DEFINITION of 'Clean Shares'

Clean shares are a relatively new class of mutual fund shares. The mutual fund industry introduced clean shares, along with T shares, in response to the Department of Labor’s fiduciary rule. This conflict of interest rule was designed to put an end to unscrupulous behavior among brokers and financial advisors, such as recommending more expensive fund options to clients so that they could collect a higher commission. Because clean shares provide a single uniform price across the board, advisors are not tempted to push an expensive fund over a more affordable one.

Clean shares thus serve to provide investors access to the exact same fund management as other retail mutual fund share classes, but typically with lower and more transparent costs.

BREAKING DOWN 'Clean Shares'

Clean shares were launched in 2017 as a way to improve transparency in mutual fund fees and commissions borne by investors, and to comply with new regulations spelled out by the Fiduciary Rule.

According to a Morningstar report, clean shares are the best way to enhance transparency for mutual fund investors. Unlike T shares, clean shares do not have front-end sales loads or annual 12b-1 fees for fund services. Although clean shares may carry fees for investment management and administrative costs, these shares do not include distribution fees or commissions. However, advisory firms can still layer on their own additional fees for their services rendered. Brokers often set their own commissions for selling clean shares which can be based on a fixed rate or a percentage, which adds some transparency for investors.

Not only do clean shares lead to higher transparency and fewer conflicts of interest, but this share class could also offer investors big savings. According to the Morningstar analysis, clean shares and other new share classes designed in the wake of the fiduciary rule could save investors at least 0.50% in returns, compared to current offerings. To top it off, investors could receive an extra 0.20% in savings because their advisors will have the incentive to recommend the fund that’s in the consumer's best interest.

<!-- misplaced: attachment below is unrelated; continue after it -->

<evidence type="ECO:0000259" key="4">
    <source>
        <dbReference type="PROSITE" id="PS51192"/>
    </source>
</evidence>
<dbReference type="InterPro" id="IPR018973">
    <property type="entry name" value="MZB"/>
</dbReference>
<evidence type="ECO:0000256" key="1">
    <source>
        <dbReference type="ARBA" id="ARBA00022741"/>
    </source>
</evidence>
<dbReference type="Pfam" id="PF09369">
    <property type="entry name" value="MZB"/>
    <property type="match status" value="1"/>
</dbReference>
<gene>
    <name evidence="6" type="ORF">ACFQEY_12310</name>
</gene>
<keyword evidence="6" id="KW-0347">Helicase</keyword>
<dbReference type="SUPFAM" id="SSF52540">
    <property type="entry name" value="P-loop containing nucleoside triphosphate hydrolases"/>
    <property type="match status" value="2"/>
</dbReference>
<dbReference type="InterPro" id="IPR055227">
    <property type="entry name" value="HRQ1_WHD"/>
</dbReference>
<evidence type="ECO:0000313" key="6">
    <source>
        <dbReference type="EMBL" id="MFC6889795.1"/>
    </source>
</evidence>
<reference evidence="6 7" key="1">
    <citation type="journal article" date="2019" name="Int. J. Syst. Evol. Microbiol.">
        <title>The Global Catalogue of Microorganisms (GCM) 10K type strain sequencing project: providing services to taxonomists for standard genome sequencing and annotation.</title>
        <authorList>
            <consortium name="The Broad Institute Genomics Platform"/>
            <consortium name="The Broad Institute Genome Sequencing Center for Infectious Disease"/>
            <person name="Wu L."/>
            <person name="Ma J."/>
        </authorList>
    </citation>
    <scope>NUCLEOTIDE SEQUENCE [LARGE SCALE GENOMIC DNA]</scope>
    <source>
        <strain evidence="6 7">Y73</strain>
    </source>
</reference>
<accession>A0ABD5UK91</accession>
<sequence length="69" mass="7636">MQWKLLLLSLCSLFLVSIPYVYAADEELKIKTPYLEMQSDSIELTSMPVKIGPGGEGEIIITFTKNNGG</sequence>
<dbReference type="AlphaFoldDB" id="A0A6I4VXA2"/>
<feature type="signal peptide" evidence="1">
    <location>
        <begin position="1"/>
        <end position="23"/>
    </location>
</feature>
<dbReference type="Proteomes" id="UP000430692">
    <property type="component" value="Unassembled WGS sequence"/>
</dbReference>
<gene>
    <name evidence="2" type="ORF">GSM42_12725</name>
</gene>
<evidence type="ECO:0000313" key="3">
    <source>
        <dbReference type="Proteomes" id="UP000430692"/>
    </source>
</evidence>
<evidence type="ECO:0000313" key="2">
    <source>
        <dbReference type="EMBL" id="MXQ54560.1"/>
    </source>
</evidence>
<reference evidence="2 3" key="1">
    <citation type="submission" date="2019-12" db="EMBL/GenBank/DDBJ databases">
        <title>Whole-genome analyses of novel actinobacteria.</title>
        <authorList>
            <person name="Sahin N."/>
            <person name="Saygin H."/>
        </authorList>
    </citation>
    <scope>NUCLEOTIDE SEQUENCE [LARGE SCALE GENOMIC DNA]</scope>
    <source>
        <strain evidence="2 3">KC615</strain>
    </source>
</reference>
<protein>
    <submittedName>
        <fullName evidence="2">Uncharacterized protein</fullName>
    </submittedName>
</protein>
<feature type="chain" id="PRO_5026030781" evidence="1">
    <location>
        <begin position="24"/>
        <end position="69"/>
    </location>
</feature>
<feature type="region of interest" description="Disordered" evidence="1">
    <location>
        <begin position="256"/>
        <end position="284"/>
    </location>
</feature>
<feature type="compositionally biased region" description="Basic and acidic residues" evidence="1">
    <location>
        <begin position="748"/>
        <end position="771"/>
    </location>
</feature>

Example of Clean Shares

As an example, we can compare the costs associated with two different share classes for the same underlying mutual fund. Take the popular The American Funds Washington Mutual Investors Fund (AWSHX).

The class A fund shares charge a maximum load of 5.75% and charges a net expense ratio of 0.57% per year. With a T share class of the same fund,  an investor would still pay the 0.57% annually, but their broker would only be able to charge a maximum 2.5% sales load. With a clean share class of AWSHX, there would be zero sales load attached to the transaction. Instead, brokers would be able to charge a separate fee for their advice or ongoing service. Even if their fee is identical across all funds, the investor can be assured that their advisor isn't pushing this particular fund because of its incentive structure.

 

 

 

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